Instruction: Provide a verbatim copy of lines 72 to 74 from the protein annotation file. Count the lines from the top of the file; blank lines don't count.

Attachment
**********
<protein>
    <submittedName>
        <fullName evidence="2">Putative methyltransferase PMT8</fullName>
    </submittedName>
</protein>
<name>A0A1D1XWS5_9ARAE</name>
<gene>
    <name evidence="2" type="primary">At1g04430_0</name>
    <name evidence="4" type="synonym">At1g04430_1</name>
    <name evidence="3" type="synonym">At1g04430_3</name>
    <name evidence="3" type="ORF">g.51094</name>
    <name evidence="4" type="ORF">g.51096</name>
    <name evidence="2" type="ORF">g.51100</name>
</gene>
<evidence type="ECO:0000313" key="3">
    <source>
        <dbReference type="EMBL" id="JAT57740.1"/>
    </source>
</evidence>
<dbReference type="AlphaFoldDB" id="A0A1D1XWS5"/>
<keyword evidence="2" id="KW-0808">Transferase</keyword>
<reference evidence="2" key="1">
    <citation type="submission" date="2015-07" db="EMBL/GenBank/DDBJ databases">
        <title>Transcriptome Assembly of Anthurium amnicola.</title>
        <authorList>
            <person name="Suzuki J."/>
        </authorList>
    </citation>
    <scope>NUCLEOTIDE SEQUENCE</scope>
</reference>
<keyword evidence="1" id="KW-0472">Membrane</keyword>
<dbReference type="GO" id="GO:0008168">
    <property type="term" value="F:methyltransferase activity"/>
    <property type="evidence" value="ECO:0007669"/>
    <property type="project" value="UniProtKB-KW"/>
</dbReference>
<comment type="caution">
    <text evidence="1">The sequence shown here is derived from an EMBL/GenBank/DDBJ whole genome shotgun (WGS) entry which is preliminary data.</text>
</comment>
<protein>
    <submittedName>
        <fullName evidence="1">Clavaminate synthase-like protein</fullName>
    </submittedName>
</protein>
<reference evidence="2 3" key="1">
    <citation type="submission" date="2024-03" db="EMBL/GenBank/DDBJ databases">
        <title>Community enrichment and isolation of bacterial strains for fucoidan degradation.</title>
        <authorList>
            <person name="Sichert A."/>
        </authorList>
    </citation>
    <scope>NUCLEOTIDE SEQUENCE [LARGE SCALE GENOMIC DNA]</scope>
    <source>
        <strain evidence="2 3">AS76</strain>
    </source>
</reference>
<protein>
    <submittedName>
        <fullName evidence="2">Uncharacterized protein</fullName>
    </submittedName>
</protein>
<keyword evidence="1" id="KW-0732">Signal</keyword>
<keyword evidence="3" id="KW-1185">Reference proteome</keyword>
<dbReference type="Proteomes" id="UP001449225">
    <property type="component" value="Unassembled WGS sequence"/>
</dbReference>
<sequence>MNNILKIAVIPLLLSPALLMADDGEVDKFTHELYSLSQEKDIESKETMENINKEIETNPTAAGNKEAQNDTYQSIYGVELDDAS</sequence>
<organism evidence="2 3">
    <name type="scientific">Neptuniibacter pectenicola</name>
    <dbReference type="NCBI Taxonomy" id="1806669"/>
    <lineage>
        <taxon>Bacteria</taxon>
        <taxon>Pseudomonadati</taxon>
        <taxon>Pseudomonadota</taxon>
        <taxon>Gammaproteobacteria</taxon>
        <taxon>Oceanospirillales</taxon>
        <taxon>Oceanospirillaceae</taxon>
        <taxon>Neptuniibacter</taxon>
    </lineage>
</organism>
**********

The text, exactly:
        <taxon>Bacteria</taxon>
        <taxon>Pseudomonadati</taxon>
        <taxon>Pseudomonadota</taxon>